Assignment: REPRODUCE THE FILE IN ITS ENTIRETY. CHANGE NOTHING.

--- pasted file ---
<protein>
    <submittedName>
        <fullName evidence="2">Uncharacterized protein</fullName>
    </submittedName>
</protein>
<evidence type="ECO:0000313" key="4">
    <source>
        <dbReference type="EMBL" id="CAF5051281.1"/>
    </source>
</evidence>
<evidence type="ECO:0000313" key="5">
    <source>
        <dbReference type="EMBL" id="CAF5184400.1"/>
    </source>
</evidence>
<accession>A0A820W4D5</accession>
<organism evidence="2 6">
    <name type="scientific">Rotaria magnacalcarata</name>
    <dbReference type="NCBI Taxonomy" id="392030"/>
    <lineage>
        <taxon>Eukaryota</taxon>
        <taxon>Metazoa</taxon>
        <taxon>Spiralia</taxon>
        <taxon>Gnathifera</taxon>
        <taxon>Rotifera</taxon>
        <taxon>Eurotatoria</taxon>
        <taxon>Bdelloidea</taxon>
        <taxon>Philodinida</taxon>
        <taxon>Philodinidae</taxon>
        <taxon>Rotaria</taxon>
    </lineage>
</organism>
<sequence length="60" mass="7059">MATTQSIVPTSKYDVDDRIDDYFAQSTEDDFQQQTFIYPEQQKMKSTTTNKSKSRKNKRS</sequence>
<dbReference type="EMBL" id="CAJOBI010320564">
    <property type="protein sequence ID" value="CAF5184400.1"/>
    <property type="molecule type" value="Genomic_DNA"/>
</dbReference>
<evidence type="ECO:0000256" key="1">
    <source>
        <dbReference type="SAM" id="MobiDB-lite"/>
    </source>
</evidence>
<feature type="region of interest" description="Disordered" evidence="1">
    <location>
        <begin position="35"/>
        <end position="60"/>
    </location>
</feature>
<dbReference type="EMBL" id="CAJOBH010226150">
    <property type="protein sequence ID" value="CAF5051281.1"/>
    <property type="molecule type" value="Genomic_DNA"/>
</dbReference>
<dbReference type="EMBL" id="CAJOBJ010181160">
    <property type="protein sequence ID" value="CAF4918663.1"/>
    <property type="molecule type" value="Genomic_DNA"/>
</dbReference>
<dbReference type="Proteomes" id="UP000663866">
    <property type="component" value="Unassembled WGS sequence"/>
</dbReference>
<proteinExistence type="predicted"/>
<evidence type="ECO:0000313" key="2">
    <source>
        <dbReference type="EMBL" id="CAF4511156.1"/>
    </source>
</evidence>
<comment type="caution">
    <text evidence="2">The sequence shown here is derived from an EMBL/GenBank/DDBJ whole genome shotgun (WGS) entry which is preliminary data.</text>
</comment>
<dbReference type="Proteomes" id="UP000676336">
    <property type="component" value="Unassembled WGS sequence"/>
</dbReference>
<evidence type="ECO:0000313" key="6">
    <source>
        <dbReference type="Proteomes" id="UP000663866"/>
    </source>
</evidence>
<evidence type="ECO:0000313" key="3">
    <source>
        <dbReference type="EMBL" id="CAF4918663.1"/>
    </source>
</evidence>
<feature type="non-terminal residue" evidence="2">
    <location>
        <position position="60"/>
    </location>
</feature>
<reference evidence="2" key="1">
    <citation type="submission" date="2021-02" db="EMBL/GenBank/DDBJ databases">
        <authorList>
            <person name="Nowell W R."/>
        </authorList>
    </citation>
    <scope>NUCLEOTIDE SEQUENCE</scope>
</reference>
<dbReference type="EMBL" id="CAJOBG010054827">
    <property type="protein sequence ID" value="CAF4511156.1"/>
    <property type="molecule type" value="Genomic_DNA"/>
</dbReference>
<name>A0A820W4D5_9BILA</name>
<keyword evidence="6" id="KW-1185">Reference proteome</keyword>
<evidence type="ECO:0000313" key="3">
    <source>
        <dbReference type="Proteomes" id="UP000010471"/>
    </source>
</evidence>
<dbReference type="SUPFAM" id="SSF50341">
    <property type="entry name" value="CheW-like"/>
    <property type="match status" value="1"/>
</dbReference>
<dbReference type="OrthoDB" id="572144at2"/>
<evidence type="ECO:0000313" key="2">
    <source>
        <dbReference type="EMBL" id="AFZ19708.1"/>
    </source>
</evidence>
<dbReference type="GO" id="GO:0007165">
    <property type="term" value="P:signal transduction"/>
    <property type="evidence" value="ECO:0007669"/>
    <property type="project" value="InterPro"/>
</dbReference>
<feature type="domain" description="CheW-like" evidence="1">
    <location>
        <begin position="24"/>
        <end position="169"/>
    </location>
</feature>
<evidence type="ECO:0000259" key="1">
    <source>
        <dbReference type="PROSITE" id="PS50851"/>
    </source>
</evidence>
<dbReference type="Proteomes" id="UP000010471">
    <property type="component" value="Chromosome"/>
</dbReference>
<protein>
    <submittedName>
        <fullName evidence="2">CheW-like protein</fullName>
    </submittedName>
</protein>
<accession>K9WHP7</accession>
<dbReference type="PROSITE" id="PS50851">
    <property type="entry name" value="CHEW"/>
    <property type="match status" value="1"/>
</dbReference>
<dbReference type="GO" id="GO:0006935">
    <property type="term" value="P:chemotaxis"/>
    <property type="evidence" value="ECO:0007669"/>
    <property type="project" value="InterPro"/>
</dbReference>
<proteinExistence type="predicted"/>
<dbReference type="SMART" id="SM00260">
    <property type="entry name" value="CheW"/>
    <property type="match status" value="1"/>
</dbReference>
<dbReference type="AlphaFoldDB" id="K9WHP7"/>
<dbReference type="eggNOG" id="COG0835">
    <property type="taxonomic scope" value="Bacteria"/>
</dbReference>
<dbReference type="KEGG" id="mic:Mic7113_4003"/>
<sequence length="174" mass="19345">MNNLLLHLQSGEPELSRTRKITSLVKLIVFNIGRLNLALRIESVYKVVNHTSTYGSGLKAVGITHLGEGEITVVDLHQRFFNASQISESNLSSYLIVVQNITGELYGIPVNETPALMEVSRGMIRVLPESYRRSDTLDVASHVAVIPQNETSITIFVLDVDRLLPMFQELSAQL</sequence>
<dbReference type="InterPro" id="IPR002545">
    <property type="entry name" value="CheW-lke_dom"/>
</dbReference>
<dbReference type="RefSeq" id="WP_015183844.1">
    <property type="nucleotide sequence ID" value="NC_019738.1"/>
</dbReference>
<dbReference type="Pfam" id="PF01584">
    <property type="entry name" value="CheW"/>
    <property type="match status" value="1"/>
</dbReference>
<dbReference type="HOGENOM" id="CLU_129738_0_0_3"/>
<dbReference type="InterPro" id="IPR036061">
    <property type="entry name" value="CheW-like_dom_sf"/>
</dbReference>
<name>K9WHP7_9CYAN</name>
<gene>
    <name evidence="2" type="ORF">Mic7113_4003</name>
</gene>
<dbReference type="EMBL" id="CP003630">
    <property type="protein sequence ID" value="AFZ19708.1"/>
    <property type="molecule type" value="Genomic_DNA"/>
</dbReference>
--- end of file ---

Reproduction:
<protein>
    <submittedName>
        <fullName evidence="2">Uncharacterized protein</fullName>
    </submittedName>
</protein>
<evidence type="ECO:0000313" key="4">
    <source>
        <dbReference type="EMBL" id="CAF5051281.1"/>
    </source>
</evidence>
<evidence type="ECO:0000313" key="5">
    <source>
        <dbReference type="EMBL" id="CAF5184400.1"/>
    </source>
</evidence>
<accession>A0A820W4D5</accession>
<organism evidence="2 6">
    <name type="scientific">Rotaria magnacalcarata</name>
    <dbReference type="NCBI Taxonomy" id="392030"/>
    <lineage>
        <taxon>Eukaryota</taxon>
        <taxon>Metazoa</taxon>
        <taxon>Spiralia</taxon>
        <taxon>Gnathifera</taxon>
        <taxon>Rotifera</taxon>
        <taxon>Eurotatoria</taxon>
        <taxon>Bdelloidea</taxon>
        <taxon>Philodinida</taxon>
        <taxon>Philodinidae</taxon>
        <taxon>Rotaria</taxon>
    </lineage>
</organism>
<sequence length="60" mass="7059">MATTQSIVPTSKYDVDDRIDDYFAQSTEDDFQQQTFIYPEQQKMKSTTTNKSKSRKNKRS</sequence>
<dbReference type="EMBL" id="CAJOBI010320564">
    <property type="protein sequence ID" value="CAF5184400.1"/>
    <property type="molecule type" value="Genomic_DNA"/>
</dbReference>
<evidence type="ECO:0000256" key="1">
    <source>
        <dbReference type="SAM" id="MobiDB-lite"/>
    </source>
</evidence>
<feature type="region of interest" description="Disordered" evidence="1">
    <location>
        <begin position="35"/>
        <end position="60"/>
    </location>
</feature>
<dbReference type="EMBL" id="CAJOBH010226150">
    <property type="protein sequence ID" value="CAF5051281.1"/>
    <property type="molecule type" value="Genomic_DNA"/>
</dbReference>
<dbReference type="EMBL" id="CAJOBJ010181160">
    <property type="protein sequence ID" value="CAF4918663.1"/>
    <property type="molecule type" value="Genomic_DNA"/>
</dbReference>
<dbReference type="Proteomes" id="UP000663866">
    <property type="component" value="Unassembled WGS sequence"/>
</dbReference>
<proteinExistence type="predicted"/>
<evidence type="ECO:0000313" key="2">
    <source>
        <dbReference type="EMBL" id="CAF4511156.1"/>
    </source>
</evidence>
<comment type="caution">
    <text evidence="2">The sequence shown here is derived from an EMBL/GenBank/DDBJ whole genome shotgun (WGS) entry which is preliminary data.</text>
</comment>
<dbReference type="Proteomes" id="UP000676336">
    <property type="component" value="Unassembled WGS sequence"/>
</dbReference>
<evidence type="ECO:0000313" key="6">
    <source>
        <dbReference type="Proteomes" id="UP000663866"/>
    </source>
</evidence>
<evidence type="ECO:0000313" key="3">
    <source>
        <dbReference type="EMBL" id="CAF4918663.1"/>
    </source>
</evidence>
<feature type="non-terminal residue" evidence="2">
    <location>
        <position position="60"/>
    </location>
</feature>
<reference evidence="2" key="1">
    <citation type="submission" date="2021-02" db="EMBL/GenBank/DDBJ databases">
        <authorList>
            <person name="Nowell W R."/>
        </authorList>
    </citation>
    <scope>NUCLEOTIDE SEQUENCE</scope>
</reference>
<dbReference type="EMBL" id="CAJOBG010054827">
    <property type="protein sequence ID" value="CAF4511156.1"/>
    <property type="molecule type" value="Genomic_DNA"/>
</dbReference>
<name>A0A820W4D5_9BILA</name>
<keyword evidence="6" id="KW-1185">Reference proteome</keyword>
<evidence type="ECO:0000313" key="3">
    <source>
        <dbReference type="Proteomes" id="UP000010471"/>
    </source>
</evidence>
<dbReference type="SUPFAM" id="SSF50341">
    <property type="entry name" value="CheW-like"/>
    <property type="match status" value="1"/>
</dbReference>
<dbReference type="OrthoDB" id="572144at2"/>
<evidence type="ECO:0000313" key="2">
    <source>
        <dbReference type="EMBL" id="AFZ19708.1"/>
    </source>
</evidence>
<dbReference type="GO" id="GO:0007165">
    <property type="term" value="P:signal transduction"/>
    <property type="evidence" value="ECO:0007669"/>
    <property type="project" value="InterPro"/>
</dbReference>
<feature type="domain" description="CheW-like" evidence="1">
    <location>
        <begin position="24"/>
        <end position="169"/>
    </location>
</feature>
<evidence type="ECO:0000259" key="1">
    <source>
        <dbReference type="PROSITE" id="PS50851"/>
    </source>
</evidence>
<dbReference type="Proteomes" id="UP000010471">
    <property type="component" value="Chromosome"/>
</dbReference>
<protein>
    <submittedName>
        <fullName evidence="2">CheW-like protein</fullName>
    </submittedName>
</protein>
<accession>K9WHP7</accession>
<dbReference type="PROSITE" id="PS50851">
    <property type="entry name" value="CHEW"/>
    <property type="match status" value="1"/>
</dbReference>
<dbReference type="GO" id="GO:0006935">
    <property type="term" value="P:chemotaxis"/>
    <property type="evidence" value="ECO:0007669"/>
    <property type="project" value="InterPro"/>
</dbReference>
<proteinExistence type="predicted"/>
<dbReference type="SMART" id="SM00260">
    <property type="entry name" value="CheW"/>
    <property type="match status" value="1"/>
</dbReference>
<dbReference type="AlphaFoldDB" id="K9WHP7"/>
<dbReference type="eggNOG" id="COG0835">
    <property type="taxonomic scope" value="Bacteria"/>
</dbReference>
<dbReference type="KEGG" id="mic:Mic7113_4003"/>
<sequence length="174" mass="19345">MNNLLLHLQSGEPELSRTRKITSLVKLIVFNIGRLNLALRIESVYKVVNHTSTYGSGLKAVGITHLGEGEITVVDLHQRFFNASQISESNLSSYLIVVQNITGELYGIPVNETPALMEVSRGMIRVLPESYRRSDTLDVASHVAVIPQNETSITIFVLDVDRLLPMFQELSAQL</sequence>
<dbReference type="InterPro" id="IPR002545">
    <property type="entry name" value="CheW-lke_dom"/>
</dbReference>
<dbReference type="RefSeq" id="WP_015183844.1">
    <property type="nucleotide sequence ID" value="NC_019738.1"/>
</dbReference>
<dbReference type="Pfam" id="PF01584">
    <property type="entry name" value="CheW"/>
    <property type="match status" value="1"/>
</dbReference>
<dbReference type="HOGENOM" id="CLU_129738_0_0_3"/>
<dbReference type="InterPro" id="IPR036061">
    <property type="entry name" value="CheW-like_dom_sf"/>
</dbReference>
<name>K9WHP7_9CYAN</name>
<gene>
    <name evidence="2" type="ORF">Mic7113_4003</name>
</gene>
<dbReference type="EMBL" id="CP003630">
    <property type="protein sequence ID" value="AFZ19708.1"/>
    <property type="molecule type" value="Genomic_DNA"/>
</dbReference>